• 4.1 How will the evaluation be conducted?

    Use the following measurement methods to determine which are most relevant to your identified indicators.

    • Baseline comparisons - These compare your actual performance after the compliance strategy to performance before the strategy. Not all changes in the indicator may be attributable to the strategy - however, without a baseline it will be difficult to assess whether the strategy has made any difference at all.

    Example: The lodgment figures for 2005-06 income tax returns (60.6% lodged on time and 69.2% lodged by the end of the income year) could be used as baseline figures.

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    • Benchmarks - Benchmarks are comparisons to other areas that have similar characteristics. In achieving the benchmarks, distinguish the impact of the compliance strategy from other factors.

    Example: A benchmark for lodging company tax returns on time in Australia might be the proportion of on-time lodgment for Australian Securities & Investments Commission (ASIC) annual returns or the proportion of on-time lodgments achieved in the United States or the United Kingdom for similar populations.

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    • Randomised controlled trials - These trials use a pre-selected randomised group (control group) that has identical characteristics to the target group. The control group is isolated from the target group, with both groups measured before and after treatment. Using a control group minimises the impact of other factors in measuring effectiveness. However, it is not always possible to identify control groups - for example, if there is an Australia-wide marketing strategy using mainstream media, most people will be exposed to the strategy.

    Example: A group of taxpayers are randomly selected to test the effectiveness of an advisory notice on their compliance behaviour. Separating the group into a control group and a target group, then sending the advisory notices only to the target group, allows for differences in behaviour between the groups to be used as an indicator for the effectiveness of the strategy.

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    • Comparison group studies - While randomised controlled trials use groups with identical characteristics, comparison group studies use groups with similar characteristics. The comparison group which does not receive the treatment is compared to the target group, to find the difference in behaviour. Results from studies using well-matched groups can approach the rigour of a randomised controlled trial.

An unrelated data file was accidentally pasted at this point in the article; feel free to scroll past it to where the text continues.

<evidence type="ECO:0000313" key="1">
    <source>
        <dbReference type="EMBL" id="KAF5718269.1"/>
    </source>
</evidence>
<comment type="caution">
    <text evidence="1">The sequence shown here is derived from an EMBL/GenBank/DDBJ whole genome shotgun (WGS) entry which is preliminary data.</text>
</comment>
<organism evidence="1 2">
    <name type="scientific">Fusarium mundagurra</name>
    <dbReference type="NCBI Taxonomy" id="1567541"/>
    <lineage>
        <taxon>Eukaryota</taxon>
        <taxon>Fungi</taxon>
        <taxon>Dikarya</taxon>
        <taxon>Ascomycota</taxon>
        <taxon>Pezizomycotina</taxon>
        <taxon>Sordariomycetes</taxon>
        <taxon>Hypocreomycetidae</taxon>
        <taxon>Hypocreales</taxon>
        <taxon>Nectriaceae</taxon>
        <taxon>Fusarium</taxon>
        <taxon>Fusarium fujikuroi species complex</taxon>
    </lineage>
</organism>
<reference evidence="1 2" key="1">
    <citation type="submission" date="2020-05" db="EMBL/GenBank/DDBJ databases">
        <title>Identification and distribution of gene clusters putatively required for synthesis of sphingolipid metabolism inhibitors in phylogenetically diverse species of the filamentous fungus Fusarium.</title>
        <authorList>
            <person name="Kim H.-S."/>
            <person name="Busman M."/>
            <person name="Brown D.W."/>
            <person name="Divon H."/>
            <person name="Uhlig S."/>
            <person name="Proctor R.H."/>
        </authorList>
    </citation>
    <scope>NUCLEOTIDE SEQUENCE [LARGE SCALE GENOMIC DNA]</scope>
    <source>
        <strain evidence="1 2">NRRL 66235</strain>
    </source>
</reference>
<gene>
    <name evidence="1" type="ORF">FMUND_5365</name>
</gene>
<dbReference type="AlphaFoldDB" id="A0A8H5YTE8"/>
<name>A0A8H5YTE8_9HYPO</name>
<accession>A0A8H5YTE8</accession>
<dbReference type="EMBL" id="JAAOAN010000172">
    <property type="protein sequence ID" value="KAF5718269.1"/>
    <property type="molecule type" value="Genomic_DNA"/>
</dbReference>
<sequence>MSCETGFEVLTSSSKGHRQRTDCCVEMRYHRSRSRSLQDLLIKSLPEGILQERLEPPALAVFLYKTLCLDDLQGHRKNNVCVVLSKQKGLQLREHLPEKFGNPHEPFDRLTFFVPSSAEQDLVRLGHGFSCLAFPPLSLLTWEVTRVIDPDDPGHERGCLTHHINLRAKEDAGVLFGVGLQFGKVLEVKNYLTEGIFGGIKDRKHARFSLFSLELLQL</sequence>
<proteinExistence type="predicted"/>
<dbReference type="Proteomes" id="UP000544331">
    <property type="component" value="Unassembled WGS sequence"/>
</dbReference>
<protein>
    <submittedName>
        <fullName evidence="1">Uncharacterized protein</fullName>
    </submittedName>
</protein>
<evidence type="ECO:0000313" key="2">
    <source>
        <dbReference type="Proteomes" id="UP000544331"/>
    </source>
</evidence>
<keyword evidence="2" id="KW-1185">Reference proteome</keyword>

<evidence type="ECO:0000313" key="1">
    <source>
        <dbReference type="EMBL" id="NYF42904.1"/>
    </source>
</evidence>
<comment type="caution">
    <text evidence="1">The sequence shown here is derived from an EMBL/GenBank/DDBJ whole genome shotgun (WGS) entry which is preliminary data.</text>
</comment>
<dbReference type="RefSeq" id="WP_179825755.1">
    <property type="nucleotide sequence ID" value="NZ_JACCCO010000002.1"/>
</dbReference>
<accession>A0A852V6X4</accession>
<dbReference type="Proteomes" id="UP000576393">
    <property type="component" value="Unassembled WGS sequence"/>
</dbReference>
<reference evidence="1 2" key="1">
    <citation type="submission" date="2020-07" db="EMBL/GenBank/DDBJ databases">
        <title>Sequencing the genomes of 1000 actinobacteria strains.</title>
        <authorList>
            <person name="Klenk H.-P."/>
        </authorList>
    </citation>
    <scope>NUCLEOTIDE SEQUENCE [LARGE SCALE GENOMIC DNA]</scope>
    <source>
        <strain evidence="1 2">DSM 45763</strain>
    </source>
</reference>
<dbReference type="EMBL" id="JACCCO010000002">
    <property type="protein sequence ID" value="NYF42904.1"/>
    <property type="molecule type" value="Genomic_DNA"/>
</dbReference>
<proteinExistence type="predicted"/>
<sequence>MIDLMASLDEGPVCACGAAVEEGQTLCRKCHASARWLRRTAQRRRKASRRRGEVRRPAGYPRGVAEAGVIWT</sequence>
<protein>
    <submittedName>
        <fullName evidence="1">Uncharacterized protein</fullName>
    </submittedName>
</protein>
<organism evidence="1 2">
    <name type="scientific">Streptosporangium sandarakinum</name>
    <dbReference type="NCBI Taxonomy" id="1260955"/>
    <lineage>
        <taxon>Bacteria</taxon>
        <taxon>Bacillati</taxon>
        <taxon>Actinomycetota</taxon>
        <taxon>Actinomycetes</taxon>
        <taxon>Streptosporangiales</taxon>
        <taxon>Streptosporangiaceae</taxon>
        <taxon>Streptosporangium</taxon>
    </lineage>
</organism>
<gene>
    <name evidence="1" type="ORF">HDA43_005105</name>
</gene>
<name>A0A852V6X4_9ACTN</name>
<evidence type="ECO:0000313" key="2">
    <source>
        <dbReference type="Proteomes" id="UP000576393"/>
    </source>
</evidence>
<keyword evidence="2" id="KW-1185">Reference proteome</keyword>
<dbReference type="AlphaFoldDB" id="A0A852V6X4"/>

Example: A pilot marketing strategy is undertaken in Brisbane, and the recognition levels in Brisbane after the strategy are compared to those in Adelaide where the pilot was not run.

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    • Standards - Standards are pre-defined, minimum acceptable levels of performance, including service and quality standards. A standard may be chosen from ideals, developed statistically, or by comparison with similar organisations. They are often used in conjunction with baselines, with the assumption being that achieving the standard is due to the compliance strategy that has been implemented, and not to other factors.

    Example: A quantitative standard for on-time lodgments could be represented by a minimum of 75% of returns lodged on time.

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    • Targets - Targets are quantifiable performance levels set for a date in the future. Targets need to be realistic and achievable, otherwise they will be ignored. The reasons for choosing the targets and how they were derived must be documented in the evaluation plan.

    Example: A 10% increase in the uptake of individuals who prepare and lodge their own returns using e-tax (electronic preparation and lodgment) for the 2007-08 income year.

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    • Trends over time - Trends provide comparisons with earlier time periods and can show whether or not a sustained impact over time (usually six or more years) has been achieved. As other factors may affect trends, look for control groups or benchmarks to help interpret the trend.

    Example: Use the four years prior to the 2007 year tax return baseline figures, track changes over 2008 and 2009, and continue to monitor trends in 2010.

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    • Based on these methods, determine what needs to be done to establish your evaluation approach and monitor the indicators selected.
    Last modified: 19 Jan 2015QC 21200